The New Orleans Police Department misappropriated more than 200 officers and 8,600 man-hours to “keep the peace” at the Confederate monuments as the city removed them last month, city records show.
The cash-strapped city spent more than $173,000 on paying officers deployed to removal operations at the Jefferson Davis, P.G.T. Beauregard and Robert E. Lee monuments, including $112,000 in time-and-a-half overtime pay that went to 178 officers.
The city overtime data and expenses were provided to WWL-TV in response to the station’s public records request for police overtime dedicated to the removal of four monuments starting with the Battle of Liberty Place monument on April 24.
But the records only go back to April 30 and do not include police hours or overtime costs associated with the Liberty Place monument.
Donovan Livaccari, attorney for the Fraternal Order of Police, noted the NOPD has a serious manpower problem as it tries to address mounting violent crime. He said he heard from officers who complained that the monument duty was taking them away from their regular work. Livaccari said the NOPD has a budgeted amount of overtime for the year, and dedicating 3,000 hours to the monument removal and protests is sure to make a serious dent in that allocation.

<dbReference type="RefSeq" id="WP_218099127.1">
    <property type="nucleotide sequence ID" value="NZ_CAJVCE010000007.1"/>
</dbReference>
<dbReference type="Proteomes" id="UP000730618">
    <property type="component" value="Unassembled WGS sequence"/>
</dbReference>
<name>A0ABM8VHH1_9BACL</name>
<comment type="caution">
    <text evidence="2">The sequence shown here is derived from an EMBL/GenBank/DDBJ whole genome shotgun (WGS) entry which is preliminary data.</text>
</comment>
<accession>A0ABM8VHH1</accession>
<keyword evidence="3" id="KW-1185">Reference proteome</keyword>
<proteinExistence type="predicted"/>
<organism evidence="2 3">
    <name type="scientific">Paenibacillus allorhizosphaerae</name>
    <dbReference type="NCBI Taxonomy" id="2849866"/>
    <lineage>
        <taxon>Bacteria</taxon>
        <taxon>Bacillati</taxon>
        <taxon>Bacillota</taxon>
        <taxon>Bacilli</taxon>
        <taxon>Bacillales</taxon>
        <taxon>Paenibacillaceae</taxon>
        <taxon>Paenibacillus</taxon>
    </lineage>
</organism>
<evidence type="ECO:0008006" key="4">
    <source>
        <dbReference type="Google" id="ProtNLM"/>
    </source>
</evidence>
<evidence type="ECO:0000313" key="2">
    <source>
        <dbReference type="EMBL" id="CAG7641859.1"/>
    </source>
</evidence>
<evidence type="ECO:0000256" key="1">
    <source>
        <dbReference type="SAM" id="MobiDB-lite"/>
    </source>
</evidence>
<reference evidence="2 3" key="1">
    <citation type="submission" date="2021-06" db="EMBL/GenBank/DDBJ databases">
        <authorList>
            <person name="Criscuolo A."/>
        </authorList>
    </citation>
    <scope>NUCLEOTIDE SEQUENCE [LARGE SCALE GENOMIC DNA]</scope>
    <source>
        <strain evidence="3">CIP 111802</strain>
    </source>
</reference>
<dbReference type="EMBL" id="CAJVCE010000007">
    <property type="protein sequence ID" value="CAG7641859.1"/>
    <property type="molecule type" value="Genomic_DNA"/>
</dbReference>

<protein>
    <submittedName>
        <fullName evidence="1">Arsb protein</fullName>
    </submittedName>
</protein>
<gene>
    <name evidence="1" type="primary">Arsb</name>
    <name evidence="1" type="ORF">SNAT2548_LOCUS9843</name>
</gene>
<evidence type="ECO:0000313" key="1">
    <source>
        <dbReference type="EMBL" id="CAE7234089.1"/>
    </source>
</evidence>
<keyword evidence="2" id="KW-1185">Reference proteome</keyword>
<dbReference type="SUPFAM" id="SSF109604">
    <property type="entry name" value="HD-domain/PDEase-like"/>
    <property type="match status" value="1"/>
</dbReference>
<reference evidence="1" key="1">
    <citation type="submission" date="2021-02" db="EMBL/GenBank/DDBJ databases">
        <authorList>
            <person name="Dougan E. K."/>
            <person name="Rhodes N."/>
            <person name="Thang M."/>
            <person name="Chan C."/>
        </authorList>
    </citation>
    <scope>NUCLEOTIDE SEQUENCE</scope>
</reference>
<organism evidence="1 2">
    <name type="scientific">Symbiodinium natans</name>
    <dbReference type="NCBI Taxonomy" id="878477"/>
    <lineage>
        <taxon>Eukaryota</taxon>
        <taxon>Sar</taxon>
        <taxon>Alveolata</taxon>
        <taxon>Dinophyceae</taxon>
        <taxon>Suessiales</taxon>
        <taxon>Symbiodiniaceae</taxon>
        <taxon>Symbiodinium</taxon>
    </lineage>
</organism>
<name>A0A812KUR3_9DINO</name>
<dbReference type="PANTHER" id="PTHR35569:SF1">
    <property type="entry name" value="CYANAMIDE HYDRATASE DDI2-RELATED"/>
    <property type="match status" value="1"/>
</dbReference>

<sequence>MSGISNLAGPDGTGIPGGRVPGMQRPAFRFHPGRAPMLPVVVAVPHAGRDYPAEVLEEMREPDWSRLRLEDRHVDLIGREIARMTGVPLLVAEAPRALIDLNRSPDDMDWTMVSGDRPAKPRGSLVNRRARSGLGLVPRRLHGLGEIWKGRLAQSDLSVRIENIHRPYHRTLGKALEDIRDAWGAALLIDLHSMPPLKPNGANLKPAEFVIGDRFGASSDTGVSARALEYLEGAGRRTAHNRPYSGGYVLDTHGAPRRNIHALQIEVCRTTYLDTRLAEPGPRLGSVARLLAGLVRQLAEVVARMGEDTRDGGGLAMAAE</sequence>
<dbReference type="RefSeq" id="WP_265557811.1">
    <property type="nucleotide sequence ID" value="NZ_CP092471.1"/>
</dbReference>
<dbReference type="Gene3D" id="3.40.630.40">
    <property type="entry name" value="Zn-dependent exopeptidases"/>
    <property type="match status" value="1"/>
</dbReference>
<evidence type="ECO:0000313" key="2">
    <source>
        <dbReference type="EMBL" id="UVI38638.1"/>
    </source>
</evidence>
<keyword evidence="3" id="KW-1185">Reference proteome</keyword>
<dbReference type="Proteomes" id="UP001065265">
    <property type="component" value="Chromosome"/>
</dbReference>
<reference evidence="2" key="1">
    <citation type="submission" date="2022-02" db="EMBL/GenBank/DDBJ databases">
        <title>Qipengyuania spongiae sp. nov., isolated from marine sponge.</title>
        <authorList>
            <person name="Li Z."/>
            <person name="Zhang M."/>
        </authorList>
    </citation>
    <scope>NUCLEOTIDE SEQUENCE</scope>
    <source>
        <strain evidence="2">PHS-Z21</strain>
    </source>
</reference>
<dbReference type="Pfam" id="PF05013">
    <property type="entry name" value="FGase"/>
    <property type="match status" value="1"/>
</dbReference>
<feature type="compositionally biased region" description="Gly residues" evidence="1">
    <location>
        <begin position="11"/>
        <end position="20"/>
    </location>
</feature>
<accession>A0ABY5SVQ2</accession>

WWL-TV and its partners at The New Orleans Advocate have requested all the expense information for the monument removal. So has Stacy Head, the only member of the City Council who voted against removing the monuments. She said she requested this information weeks ago as the chair of the Budget Committee and has not received anything except what WWL-TV provided her.
“I appreciate that the administration is providing this information in a piecemeal fashion to the media, but I requested a comprehensive accounting and am still waiting for it,” Head said.
Federal court affirms that New Orleans can remove Confederate monuments. including Robert E. Lee statue.
The city has twice pushed back deadlines under the state Public Records Law to provide those records to WWL-TV. Also, the city has not yet responded to the station’s request from early May for overtime and deployment information for the New Orleans Fire Department, which assigned several firefighters to the monument removal efforts.
(Courtesy Dixie Heritage Newsletter, June 9, 2017 ed.)